This accident happened after a steel supporting cable broke, causing the car to thrush to the ground within seconds. 

2#. Galtur Avalanche in Austria

This was a fatal accident that happened towards the end of February 1998. It occurred when a huge avalanche broke away and collapsed toward a ski resort in Galtur, Austria. 

The main cause of the avalanche was a series of bad weather whereby three strong Atlantic storms moved through, dumping about four meters of snow. 

Consequently, the ice-thawing conditions ruined the existing snowpack, and when wind followed, the weak base of the snow broke away. About 170,000 tons of snow rolled down the mountain. 

The huge pack of snow (about 50 meters high) slammed the village, destroying buildings and cars and laying to rest 57 people. 

When the rescue team came to the village, the snow volume was still very large and fatal, resulting in the death of 31 people. 

3#. Groomed Runs Deaths 

While groomed runs are carefully designed and assessed to reduce dangerous injuries, they still cause more than a few accidents yearly. 

While the likelihood of death is negligible compared to the number of skiers and snowboarders who ride on groomed runs, even one person’s death can intensely affect their family. 

In the season of 2020/2021, the National Ski Area Association recorded 54 deaths of skiers and snowboarders out of the 51 million people who participated in the sport. 

The number of fatal injuries rose this season because many people were free due to the Covid 19 pandemic. 

Most of these fatal injuries happened on groomed runs where some skiers were experienced and even wore helmets. 

The protection offered by the helmet is usually limited when the skier rides at extremely high speeds. 

Injuries in groomed ski areas mainly occur when the skier loses control on the run and collides with a tree or a rock. 

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4#. Backcountry Skiing and Snowshoeing Deaths 

Another leading cause of fatal injuries in ski areas is backcountry skiing and snowshoeing.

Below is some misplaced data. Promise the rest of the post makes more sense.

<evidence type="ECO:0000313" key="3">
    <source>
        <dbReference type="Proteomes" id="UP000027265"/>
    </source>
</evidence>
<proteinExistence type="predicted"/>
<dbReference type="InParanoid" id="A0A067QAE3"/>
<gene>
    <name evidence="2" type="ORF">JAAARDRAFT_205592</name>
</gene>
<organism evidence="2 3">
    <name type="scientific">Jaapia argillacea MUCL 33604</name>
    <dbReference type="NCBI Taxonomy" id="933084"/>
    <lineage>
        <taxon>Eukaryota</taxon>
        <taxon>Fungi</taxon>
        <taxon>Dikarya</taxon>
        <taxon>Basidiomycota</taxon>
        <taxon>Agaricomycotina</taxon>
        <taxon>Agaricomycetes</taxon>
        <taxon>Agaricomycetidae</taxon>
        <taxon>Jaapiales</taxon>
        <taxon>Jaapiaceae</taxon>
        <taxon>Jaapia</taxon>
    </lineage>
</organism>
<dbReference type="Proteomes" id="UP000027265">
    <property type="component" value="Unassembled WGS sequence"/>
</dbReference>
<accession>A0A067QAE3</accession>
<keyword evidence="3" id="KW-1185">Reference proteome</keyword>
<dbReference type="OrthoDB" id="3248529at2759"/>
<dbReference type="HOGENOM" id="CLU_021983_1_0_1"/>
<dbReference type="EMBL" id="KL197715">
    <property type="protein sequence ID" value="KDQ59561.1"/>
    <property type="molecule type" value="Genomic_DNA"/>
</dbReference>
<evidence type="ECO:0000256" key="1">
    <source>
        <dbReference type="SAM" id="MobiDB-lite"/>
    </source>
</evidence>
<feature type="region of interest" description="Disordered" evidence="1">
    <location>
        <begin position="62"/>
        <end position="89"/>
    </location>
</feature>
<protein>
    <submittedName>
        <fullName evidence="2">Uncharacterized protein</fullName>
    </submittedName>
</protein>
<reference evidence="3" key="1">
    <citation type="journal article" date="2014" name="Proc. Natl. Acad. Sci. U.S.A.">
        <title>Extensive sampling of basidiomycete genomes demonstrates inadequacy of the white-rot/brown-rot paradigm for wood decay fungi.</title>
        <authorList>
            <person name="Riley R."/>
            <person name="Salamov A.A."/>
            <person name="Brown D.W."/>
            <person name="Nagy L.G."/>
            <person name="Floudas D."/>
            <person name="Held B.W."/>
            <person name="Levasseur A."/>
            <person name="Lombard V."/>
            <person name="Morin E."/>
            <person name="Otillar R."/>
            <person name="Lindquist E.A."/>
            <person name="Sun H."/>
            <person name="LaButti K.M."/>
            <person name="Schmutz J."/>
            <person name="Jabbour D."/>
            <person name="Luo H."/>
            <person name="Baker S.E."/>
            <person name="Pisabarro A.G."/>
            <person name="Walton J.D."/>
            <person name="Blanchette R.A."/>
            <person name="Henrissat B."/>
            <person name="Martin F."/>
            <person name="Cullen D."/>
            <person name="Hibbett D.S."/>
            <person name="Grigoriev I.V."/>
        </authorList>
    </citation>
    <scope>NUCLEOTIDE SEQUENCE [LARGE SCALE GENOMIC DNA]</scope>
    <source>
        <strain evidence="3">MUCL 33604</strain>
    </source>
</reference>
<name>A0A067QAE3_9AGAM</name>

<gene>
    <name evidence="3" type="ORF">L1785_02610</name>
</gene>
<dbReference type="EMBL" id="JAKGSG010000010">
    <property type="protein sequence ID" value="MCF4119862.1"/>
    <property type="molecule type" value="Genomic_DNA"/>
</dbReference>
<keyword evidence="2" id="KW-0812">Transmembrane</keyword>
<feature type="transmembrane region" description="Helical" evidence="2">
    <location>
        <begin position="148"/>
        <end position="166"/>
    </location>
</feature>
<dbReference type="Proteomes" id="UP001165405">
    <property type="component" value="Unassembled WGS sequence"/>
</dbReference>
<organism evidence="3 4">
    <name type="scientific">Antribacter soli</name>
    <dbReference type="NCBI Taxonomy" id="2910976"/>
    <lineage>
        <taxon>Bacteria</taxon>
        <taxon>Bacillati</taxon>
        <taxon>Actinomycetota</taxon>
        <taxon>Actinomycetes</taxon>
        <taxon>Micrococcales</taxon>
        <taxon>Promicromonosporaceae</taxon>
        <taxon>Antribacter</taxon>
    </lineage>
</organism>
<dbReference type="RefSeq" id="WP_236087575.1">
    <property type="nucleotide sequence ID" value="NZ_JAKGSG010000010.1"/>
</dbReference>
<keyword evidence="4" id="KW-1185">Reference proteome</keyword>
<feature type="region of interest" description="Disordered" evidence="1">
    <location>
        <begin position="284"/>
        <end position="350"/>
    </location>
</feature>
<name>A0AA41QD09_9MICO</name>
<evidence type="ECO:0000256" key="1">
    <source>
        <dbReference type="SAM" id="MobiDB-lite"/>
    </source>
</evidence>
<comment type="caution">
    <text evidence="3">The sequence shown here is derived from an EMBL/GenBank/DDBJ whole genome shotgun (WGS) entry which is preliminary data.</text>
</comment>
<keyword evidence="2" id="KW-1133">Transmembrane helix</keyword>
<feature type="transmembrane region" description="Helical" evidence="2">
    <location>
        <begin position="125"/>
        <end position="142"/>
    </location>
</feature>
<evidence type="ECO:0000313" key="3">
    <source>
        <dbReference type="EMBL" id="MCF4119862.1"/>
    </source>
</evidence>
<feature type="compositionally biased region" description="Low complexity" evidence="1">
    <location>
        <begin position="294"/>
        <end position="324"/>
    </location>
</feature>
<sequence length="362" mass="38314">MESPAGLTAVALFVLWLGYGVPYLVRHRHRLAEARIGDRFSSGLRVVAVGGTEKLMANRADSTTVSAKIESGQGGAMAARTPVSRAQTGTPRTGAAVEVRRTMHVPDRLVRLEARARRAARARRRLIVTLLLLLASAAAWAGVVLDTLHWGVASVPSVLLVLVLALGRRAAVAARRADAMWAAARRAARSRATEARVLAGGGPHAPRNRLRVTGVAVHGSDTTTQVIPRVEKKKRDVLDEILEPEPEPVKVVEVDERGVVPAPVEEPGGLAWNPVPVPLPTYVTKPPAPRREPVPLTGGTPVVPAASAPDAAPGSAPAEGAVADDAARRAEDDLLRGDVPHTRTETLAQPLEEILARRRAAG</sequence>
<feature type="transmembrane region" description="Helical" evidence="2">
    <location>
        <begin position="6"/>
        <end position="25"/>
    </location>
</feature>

While groomed ski areas still have a risk of injuries, backcountry skiing and snowshoeing are becoming more common sports even though the terrain is dangerous. 

Skiers, boarders, and snowshoers find the experience to be authentic and tranquil as they get to ride away from crowded ski areas. 

Skiing and snowboarding injuries that happen on rough terrain are mainly related to human mistakes. Even experienced skiers can be injured when riding in uninspected areas. 

Without inspecting the terrain, a skier or snowboarder may not see a snowpack collapsing. Avalanches usually result in serious physical injuries to skiers and snowboarders.

Mistakes also happen when the skier feels they are already familiar with the terrain and fail to conduct a ski patrol before riding. 

Ski Accident Statistics 

Ski Accident Statistics 

Over the past few decades, ski deaths have continued to drop in the major ski countries, including European countries, the US, and Canada. 

This is mainly attributed to the widespread use of appropriate safety gear when skiing, especially helmets. 

Most ski resorts have also fostered awareness and promoted better education to skiers to ensure they behave appropriately while on the slopes. 

In addition, organizations like the National Ski Areas Association play a vital role in minimizing injuries. They promote campaign programs that help in preventing ski injuries. 

Ski accident statistics reveal that there has been a 50% decrease in skiing injury rates since the 1970s. Today, the injury rate in skiing is only one per 1000 ski days.